Tuesday, October 30, 2007

USS Erie (PG-50)

Designed as one of the last true gunboats for the US Navy, the 2,000-ton USS Erie (PG-50) was built by the New York Navy Yard and was commissioned on 1 July 1936. Her main function was to “show the flag” and protect American lives and property in South and Central America. To accomplish this mission the Erie had an all-gun armament of four 6-inch guns. She was rather large for a gunboat (almost 329 feet long and more than 41 feet wide) and had a crew of 243 officers and men.

Ironically, the Erie’s first mission sent her to Spain on 31 October 1936, where she was part of an American task force assigned to protect US citizens during the Spanish Civil War. After visiting numerous European ports, the Erie evacuated refugees from the northern coast of Spain. She then returned to the United States by the end of December 1936.

After briefly being used as a training ship for midshipmen at the US Naval Academy in Annapolis, Maryland, the Erie was sent to Balboa, Panama, on 3 February 1938. While there, she served as the flagship for the Special Service Squadron, which operated along the coasts of Central and South America. The primary function of the Special Service Squadron was to conduct exercises with various ships within the fleet and to protect the Panama Canal.

After America entered World War II on 7 December 1941, the Erie was based in Panama where she continued to patrol the coasts of Central America. On 10 June 1942, the Erie rescued 46 survivors from the torpedoed merchant ship SS Fort Good Hope and, six days later, rescued another 53 survivors from the SS Lebore.

By this time, the Erie was converted into a convoy escort and, although she only had a top speed of 20 knots (which made her unsuitable for fleet operations), she proved to be useful for escorting slow-moving convoys. She escorted convoys to the Yucatan Channel and to Guantanamo Bay, Cuba. On 28 September 1942, after successfully escorting approximately 11 merchant convoys, the Erie left Coco Solo, Panama, to escort yet another convoy to Trinidad.

After completing this mission, the Erie was to act as Escort Commander for convoy TAG-20 sailing from Trinidad to Aruba and then on to Guantanamo Bay. On 10 November 1942, the convoy left Port-of-Spain, Trinidad, and consisted of 13 merchant ships. Two days later, four tankers from Aruba joined the convoy and then another five tankers were added to the convoy after leaving Curacao. A total of seven warships were assisting the Erie as escorts (five American and two Dutch) by the time all the ships left Curacao for the final leg of the journey to Guantanamo Bay.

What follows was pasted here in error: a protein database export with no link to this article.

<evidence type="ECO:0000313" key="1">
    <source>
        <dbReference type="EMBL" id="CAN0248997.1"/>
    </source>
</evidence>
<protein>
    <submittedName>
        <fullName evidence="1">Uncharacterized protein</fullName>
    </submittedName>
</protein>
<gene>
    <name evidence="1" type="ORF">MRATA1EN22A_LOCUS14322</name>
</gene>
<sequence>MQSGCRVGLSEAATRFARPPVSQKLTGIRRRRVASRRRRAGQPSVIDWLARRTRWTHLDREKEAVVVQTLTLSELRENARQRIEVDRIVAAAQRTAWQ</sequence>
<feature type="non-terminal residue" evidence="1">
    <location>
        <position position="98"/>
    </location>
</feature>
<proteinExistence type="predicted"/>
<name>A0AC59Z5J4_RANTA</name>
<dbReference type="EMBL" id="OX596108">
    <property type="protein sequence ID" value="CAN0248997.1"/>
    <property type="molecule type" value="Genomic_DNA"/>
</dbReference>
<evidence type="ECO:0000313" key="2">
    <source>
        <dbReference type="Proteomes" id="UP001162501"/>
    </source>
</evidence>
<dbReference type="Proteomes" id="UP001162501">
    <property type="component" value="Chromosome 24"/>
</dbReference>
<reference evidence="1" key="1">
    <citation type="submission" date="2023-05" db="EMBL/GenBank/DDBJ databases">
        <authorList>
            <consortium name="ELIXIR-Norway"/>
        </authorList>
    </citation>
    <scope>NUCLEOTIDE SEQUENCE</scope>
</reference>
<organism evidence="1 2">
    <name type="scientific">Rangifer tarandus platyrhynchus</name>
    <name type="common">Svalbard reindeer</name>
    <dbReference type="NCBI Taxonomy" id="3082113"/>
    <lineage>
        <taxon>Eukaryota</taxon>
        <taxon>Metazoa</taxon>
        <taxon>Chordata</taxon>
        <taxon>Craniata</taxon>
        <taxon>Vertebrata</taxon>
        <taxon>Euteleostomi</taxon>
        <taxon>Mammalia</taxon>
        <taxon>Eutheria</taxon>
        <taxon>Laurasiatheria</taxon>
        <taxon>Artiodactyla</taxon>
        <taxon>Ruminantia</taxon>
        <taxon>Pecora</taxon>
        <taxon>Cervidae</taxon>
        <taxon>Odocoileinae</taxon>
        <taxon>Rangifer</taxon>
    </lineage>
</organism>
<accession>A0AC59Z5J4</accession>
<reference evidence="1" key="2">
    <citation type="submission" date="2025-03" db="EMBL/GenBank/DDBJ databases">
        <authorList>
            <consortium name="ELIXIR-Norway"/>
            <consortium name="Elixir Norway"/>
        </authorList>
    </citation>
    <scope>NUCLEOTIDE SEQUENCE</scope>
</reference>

At approximately 3:30 PM on 12 November 1942, the German U-boat U-163, while operating independently, located the convoy and fired torpedoes at the merchant ships. Fortunately, all of them missed. But a few minutes later, the U-163 fired another three torpedoes at the convoy and one of them hit the Erie in her starboard quarter. A 45-foot hole was ripped below the waterline and the resulting explosion ruptured oil tanks and set off massive fires that ignited the charges for the Erie’s 6-inch guns. Seven men were killed and 17 others were injured. With the fires spreading out of control, the order was given to “abandon ship.” After the Erie was abandoned, the surviving crewmembers were picked up out of the water by the Dutch warship HMNS Van Kinsbergen.

Incredibly, the Erie remained afloat and continued to burn for four days. A salvage ship was sent to put out the fires and determine if the ship could be brought back to port for repairs. After the crew from the salvage ship boarded the Erie and put out the fires, the gunboat was towed to Willemstadt Harbor in Curacao for repairs. However, before the repairs could be completed, the burnt out hulk of the ship began to list to starboard and then suddenly capsized, sinking on 5 December 1942. Although there were still a number of gunboats sailing throughout the world, the loss of the Erie somehow symbolized the passing of an era. Newer antisubmarine destroyers and destroyer escorts were now in demand and the old “all gun” gunboats that were made so famous in places like China, Mexico, and South and Central America were no longer needed. The few that remained would soon disappear into the pages of naval history.


Figure 1 (Top): The USS Erie at sea in May 1940. From the U.S.S. Erie PG-50 Web Site. Click on photograph for larger image.

Figure 2 (Middle, Top): The USS Erie off Coco Solo, Panama, after completion of long-range battle practice, 7 April 1938. From the U.S.S. Erie PG-50 Web Site. Click on photograph for larger image.

Figure 3 (Middle, Bottom): The USS Erie traversing the Panama Canal, circa 1939. From the U.S.S. Erie PG-50 Web Site. Click on photograph for larger image.

Figure 4 (Bottom): Photograph of the damaged and burning USS Erie taken by a Dutch photographer. From the U.S.S. Erie PG-50 Web Site. Click on photograph for larger image.

NOTE: If you would like additional information on the USS Erie, please go to: http://usseriepg50.org/erie_main_001000.html
It is an excellent web site that has an enormous amount of data on and photographs of the USS Erie.